Gaining international experience during one’s educational career has been fashionable since time immemorial. Nevertheless, it has become more prevalent in the 21st century thanks to supranational and national policies that have enhanced freedom of movement. Additionally, useful technologies such as trend micro secure VPN has made it possible for people willing to advance their education to find adequate information they need, regardless of geographical or legal restrictions imposed on their network. This, therefore, means that studying abroad is not a preserve for a chosen few like it was the case in the past.
The transnational student mobility market is growing every
year, with most students choosing to go to the US, UK, Australia, and Canada.
Nonetheless, these countries are slowly losing dominance, and new giants are
rising including Malaysia and UAE. The largest supply market for students
includes South America, South Korea, India, China, and most African countries.
The key drivers of student mobility
Despite having institutions of higher learning in all
countries across the world, you will find millions of students choosing to take
their studies abroad instead of their host countries. Why is this the case?
Below are some of the reasons why students travel abroad to
further their studies.
- Availability of partial and full scholarships
- Lack of capacity in their home countries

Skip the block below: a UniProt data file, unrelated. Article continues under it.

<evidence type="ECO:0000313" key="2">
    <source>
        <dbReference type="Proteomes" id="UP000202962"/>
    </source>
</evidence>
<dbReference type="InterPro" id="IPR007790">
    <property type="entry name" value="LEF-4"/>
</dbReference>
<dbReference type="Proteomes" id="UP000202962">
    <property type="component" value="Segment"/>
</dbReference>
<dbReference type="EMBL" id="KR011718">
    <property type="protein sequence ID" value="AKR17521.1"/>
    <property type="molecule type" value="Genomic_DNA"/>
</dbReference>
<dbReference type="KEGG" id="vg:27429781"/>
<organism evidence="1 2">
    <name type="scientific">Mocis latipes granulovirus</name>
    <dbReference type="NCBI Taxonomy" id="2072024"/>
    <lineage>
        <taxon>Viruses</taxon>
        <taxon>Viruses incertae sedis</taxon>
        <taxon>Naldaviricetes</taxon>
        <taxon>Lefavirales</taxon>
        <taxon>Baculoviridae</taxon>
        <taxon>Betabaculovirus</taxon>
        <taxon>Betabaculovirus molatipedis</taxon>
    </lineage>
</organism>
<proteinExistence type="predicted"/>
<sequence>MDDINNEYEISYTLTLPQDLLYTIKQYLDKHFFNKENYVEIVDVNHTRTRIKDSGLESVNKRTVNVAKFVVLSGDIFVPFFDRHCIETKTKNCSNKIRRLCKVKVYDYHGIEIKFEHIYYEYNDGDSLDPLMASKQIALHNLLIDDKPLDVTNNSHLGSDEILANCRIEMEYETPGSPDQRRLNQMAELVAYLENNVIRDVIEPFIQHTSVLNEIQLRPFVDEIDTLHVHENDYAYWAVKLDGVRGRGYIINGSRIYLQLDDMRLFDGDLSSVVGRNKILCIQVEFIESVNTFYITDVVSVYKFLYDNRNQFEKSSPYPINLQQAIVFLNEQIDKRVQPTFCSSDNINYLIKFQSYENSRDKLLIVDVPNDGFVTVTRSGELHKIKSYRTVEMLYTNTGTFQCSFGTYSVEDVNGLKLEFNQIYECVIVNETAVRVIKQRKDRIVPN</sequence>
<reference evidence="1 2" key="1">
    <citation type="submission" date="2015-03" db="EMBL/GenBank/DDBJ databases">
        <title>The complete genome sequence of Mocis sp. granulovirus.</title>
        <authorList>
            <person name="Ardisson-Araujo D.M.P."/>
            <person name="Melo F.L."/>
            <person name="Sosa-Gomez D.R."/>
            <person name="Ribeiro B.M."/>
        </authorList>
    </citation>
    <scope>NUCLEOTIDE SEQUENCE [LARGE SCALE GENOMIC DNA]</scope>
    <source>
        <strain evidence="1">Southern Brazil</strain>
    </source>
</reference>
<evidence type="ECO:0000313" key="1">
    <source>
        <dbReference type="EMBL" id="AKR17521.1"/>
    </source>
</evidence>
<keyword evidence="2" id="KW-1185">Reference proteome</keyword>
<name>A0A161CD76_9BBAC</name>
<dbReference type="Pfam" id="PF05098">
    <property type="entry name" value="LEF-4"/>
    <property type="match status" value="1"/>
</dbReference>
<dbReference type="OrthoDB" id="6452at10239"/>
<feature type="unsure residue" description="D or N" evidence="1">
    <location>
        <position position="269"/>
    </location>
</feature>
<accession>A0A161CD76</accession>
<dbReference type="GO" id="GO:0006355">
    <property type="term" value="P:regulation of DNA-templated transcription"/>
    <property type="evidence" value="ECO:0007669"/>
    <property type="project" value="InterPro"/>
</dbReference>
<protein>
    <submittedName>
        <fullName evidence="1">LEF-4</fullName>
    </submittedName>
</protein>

- The reputation of international institutions
- Global ranking and ratings of international
- Escaping political situations in home countries
With the current hype created around studying abroad, will
this have any effects on future employment?
According to a study, over 69% of people studying abroad
don’t want to go back to their countries after graduation. They want to remain
in their new country and form part of the intellectual workforce. This will
have a positive impact on the host country, but the effects will be adverse for
the supplier markets because they will lose intellectual capital that is
essential in economic growth.
All international universities have extra-curricular clubs,
which are highly regarded by foreign students because they give them a rare
opportunity to network and increase their chances of being employed when they
graduate. Also, these institutions give them a chance to interact with
potential employers during career fairs, a trend that might see higher
employment rates in the future.
Thanks to additional development programs offered by
international universities, there are a good number of them who want to become
entrepreneurs. This means that when they graduate, they will not seek for jobs,
but rather, they will endeavor to become job creators, whether in their home
country or the host country if they are allowed to continue with their stay.
Creating more jobs will mean an increase in GDP, which will ultimately lead to
notable economic development.
Although most students want to study abroad because they
think doing this will give them international experience, their primary
post-study concern s employment. Universities need to do more and establish
career placement and internship initiatives which will be a win-win for both
the institutions and the students.